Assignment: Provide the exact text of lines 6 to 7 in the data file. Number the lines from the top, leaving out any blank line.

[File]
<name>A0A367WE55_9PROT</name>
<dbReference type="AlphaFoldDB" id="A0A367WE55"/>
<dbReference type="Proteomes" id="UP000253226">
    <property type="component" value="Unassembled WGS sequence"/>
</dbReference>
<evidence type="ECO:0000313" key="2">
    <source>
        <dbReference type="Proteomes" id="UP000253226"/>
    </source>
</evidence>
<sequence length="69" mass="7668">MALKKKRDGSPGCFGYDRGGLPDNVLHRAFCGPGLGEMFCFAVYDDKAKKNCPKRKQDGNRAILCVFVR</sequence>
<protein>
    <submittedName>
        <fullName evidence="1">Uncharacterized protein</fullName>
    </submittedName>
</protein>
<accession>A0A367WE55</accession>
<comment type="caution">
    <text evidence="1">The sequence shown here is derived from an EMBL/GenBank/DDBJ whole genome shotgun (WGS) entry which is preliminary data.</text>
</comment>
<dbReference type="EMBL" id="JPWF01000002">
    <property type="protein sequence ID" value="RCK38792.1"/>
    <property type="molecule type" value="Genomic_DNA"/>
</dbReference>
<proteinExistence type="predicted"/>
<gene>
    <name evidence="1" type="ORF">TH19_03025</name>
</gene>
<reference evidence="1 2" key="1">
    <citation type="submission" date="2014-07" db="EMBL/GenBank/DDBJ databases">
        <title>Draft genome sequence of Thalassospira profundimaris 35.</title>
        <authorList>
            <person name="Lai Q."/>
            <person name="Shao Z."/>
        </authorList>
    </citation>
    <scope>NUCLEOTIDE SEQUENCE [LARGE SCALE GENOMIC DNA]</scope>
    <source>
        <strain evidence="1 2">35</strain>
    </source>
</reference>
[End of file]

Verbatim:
<evidence type="ECO:0000313" key="2">
    <source>